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Inside scoop: Coronavirus and the Mortgage Industry

Dana Anghel By March 16, 2020 No Comments

 

By now, most of you have heard that the Federal Reserve has stepped in, and has slashed its benchmark interest rate to near 0%. This is not the same as mortgage interest rates being lowered. It’s a move meant to help bank to bank lending, and intended to add liquidity to the market in order to help our economy. 

I have many skills, but I am not economically educated enough to explain the finer details of how this works.

I can however, explain the broader picture of what’s going on with the mortgage industry as a result. And how it will affect each and every one of us.

Mortgage interest rates having been rising at a crazy pace for the past two weeks. Hopefully we’re near the maximum of where they will go.

Lenders are struggling to keep up with the high volume of refinance applications coming in, many due to public misinformation. This has been part of what’s driving the pricing of the interest rates up, despite the Federal Reserve’s efforts to stabilize our economy.

Some loan officers will explain the higher mortgage interest rates as a supply and demand issue. This is not entirely accurate.

Lenders are not price gouging because they can. They’re not charging higher interest rates because they want to make more money with less volume. 

Lenders are businesses. They’re employers. They’re struggling with figuring out how to allow their employees to work from home and still make a paycheck. They’re struggling to deal with financial losses caused by all the early payoffs on mortgages they are servicing. They’re struggling to deal with providing decent underwriting turn times, especially on purchase loans that are time sensitive.

Everyone is under a lot of pressure right now, there is no doubt about it.

Things will get worse before they get better, but we can handle it all. As long as we set proper expectations, and prepare accordingly.

 

Some negatives we can anticipate in the up coming weeks:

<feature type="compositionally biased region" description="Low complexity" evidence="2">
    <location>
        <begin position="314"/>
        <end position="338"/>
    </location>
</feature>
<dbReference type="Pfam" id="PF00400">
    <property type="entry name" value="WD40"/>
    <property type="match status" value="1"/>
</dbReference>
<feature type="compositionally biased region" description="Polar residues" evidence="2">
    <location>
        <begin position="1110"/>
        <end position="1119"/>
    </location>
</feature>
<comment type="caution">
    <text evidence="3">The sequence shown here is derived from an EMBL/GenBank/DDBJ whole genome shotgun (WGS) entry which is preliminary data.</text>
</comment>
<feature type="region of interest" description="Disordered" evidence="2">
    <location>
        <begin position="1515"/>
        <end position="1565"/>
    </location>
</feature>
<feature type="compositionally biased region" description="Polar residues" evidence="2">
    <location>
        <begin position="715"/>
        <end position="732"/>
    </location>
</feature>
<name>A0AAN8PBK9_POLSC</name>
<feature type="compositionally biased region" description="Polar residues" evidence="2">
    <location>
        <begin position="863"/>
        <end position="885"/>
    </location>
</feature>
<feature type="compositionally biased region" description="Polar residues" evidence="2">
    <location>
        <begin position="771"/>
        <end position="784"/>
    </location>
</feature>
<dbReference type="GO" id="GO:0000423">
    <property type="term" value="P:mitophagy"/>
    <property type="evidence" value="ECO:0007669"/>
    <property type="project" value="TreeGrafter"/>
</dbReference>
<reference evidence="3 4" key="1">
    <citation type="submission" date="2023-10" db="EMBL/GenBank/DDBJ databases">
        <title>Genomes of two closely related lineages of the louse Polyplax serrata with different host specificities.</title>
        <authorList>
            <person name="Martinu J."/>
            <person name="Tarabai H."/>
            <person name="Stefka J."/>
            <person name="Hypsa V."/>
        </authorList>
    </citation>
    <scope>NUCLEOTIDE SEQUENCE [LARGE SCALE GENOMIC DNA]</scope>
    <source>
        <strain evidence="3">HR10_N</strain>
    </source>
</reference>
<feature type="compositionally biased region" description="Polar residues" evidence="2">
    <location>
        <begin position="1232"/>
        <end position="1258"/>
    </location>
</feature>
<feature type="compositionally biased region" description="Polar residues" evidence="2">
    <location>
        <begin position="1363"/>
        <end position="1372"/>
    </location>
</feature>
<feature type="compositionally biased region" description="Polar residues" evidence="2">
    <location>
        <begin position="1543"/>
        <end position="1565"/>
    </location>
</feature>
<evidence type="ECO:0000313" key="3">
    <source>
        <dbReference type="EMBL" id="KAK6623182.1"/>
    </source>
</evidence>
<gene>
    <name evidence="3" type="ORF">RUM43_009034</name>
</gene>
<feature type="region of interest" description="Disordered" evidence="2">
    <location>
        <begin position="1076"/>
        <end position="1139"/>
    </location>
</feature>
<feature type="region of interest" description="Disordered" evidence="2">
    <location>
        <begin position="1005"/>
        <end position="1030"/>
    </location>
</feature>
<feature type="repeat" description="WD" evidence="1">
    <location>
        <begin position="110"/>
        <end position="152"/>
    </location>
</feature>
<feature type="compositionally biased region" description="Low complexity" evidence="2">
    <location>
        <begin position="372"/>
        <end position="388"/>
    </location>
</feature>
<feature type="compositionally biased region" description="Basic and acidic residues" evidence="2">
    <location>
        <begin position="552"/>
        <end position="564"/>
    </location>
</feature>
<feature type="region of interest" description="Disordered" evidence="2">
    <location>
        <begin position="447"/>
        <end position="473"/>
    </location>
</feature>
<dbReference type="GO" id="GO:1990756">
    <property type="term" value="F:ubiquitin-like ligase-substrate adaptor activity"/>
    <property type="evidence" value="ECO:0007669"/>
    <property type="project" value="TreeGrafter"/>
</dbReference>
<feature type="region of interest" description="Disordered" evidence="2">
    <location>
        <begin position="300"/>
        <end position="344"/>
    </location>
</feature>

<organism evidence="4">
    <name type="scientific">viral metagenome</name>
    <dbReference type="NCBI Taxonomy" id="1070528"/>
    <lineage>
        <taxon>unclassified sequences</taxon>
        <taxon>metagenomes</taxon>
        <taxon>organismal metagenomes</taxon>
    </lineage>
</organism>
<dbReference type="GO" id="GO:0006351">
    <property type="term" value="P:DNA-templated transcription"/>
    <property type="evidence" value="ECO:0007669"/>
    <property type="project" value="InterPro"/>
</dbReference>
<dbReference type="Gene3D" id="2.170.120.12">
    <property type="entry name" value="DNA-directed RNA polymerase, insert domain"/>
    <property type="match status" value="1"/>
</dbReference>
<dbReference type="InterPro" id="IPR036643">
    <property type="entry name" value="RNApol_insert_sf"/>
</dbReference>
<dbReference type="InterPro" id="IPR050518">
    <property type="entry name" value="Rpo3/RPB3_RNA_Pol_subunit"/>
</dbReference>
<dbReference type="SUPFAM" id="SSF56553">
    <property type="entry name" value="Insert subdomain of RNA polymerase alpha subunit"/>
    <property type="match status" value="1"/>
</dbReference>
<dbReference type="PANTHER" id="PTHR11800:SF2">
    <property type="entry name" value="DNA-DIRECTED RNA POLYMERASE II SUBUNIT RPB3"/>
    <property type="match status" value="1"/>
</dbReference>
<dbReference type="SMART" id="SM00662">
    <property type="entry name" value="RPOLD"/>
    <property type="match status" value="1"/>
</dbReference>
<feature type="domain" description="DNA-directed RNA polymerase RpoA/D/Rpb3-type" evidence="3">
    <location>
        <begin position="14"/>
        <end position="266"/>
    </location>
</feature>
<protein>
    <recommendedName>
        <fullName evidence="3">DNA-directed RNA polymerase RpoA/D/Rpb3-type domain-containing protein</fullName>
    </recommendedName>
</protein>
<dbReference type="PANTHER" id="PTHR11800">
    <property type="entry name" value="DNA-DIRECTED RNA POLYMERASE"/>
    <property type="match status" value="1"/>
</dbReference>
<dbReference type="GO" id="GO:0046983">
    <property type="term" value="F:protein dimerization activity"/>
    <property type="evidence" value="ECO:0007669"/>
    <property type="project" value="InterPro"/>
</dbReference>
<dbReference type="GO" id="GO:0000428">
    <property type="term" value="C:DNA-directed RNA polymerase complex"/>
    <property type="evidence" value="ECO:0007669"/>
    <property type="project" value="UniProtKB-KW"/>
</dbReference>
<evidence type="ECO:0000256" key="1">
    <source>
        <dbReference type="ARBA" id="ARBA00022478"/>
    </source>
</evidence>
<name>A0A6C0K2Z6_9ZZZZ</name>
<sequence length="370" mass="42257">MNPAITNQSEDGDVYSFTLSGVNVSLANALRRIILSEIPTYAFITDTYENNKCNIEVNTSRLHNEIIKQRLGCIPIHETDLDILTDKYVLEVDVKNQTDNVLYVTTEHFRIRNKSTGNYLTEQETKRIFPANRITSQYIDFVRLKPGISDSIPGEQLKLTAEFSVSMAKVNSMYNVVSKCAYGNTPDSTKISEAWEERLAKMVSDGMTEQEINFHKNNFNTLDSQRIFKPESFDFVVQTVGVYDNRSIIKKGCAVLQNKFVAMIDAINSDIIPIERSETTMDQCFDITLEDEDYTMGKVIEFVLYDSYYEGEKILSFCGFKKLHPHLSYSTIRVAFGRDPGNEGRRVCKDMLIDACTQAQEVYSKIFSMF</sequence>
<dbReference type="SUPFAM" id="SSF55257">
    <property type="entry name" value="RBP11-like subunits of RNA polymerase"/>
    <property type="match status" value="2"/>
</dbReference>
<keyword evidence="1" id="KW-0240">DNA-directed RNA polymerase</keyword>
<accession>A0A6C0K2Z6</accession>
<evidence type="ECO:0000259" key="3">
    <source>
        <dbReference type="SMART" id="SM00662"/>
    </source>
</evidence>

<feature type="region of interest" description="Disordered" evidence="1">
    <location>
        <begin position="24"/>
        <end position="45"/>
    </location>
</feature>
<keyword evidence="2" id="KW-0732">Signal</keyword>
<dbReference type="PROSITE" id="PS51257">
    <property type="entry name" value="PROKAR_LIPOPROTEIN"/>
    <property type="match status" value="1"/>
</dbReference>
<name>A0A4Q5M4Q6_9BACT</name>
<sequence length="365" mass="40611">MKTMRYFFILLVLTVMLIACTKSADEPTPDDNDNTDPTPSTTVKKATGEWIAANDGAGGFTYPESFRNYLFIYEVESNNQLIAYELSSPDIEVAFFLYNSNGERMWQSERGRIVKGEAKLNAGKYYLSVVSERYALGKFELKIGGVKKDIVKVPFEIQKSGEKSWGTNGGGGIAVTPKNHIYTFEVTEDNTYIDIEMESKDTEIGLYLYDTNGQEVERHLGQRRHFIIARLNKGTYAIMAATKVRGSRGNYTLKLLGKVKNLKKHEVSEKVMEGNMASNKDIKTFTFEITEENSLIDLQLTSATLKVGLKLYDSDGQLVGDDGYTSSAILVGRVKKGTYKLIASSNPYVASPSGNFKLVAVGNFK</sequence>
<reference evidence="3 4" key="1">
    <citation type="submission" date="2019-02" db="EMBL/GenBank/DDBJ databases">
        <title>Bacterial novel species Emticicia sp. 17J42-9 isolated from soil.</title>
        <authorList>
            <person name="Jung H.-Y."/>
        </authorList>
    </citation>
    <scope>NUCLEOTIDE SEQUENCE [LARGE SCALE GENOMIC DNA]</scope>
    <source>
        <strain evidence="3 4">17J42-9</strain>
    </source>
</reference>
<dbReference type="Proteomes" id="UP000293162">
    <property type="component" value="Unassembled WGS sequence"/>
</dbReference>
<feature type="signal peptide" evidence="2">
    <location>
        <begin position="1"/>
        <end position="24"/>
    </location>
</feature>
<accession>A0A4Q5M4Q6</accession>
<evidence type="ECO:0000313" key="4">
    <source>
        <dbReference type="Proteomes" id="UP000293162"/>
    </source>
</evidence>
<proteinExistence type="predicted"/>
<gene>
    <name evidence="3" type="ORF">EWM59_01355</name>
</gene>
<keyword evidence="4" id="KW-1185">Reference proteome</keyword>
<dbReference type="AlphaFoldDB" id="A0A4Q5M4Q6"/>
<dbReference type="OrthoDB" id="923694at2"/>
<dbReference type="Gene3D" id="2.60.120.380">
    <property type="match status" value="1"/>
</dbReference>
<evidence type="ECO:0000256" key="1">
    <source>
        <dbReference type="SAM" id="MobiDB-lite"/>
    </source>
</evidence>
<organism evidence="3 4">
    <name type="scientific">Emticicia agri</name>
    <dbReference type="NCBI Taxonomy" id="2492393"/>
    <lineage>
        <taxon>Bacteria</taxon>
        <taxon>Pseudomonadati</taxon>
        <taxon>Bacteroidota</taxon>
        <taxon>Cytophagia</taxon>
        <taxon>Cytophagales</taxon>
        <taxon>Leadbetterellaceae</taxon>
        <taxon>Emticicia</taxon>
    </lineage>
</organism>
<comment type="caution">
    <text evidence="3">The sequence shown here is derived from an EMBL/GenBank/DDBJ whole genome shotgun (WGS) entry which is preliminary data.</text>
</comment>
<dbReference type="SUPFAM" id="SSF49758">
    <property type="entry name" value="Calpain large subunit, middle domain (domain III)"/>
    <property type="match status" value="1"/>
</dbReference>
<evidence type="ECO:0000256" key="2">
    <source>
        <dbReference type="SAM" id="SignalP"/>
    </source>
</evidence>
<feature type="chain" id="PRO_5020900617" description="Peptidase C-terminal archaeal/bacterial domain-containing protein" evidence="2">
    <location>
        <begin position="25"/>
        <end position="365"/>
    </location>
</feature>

• Working from home will cause a drop in productivity, which will in turn cause longer turn times.  Parents that are now at home with their young children because of school closures can relate.
  • There are job positions that can’t be done remotely, but that are key to the mortgage origination process: appraisers, title companies, mobile notaries. Some of these key players may refuse to go out and perform their duties.  Some may be so overwhelmed that a backlog will start to form. Maybe we’ll figure out an alternative solution, maybe we won’t. 
  • FHA/VA and USDA loans are government loans that will be impacted by any reduction in workforce or temporary closures of government offices.
  • County recorder offices may close down in smaller counties that are not setup online. Fortunately in Utah most everything is done online, but remote counties can run into issues.
  • Verifications of employment will be harder to perform, as businesses slow down or temporarily suspend their operations; this will impact both the loan process, and potentially the borrower’s ability to qualify for a mortgage loan. 

Some borrowers may find themselves unable to make their mortgage payments. Hopefully this will be addressed by Fannie Mae and Freddie Mac, so I’m not truly concerned about mortgage defaults. The secondary market and our government will most likely step in with emergency procedures and exceptions as needed.

Imagine the worst, and hope for the best. Prepare accordingly.

So where do we go from here?

If you’re in the market to PURCHASE a home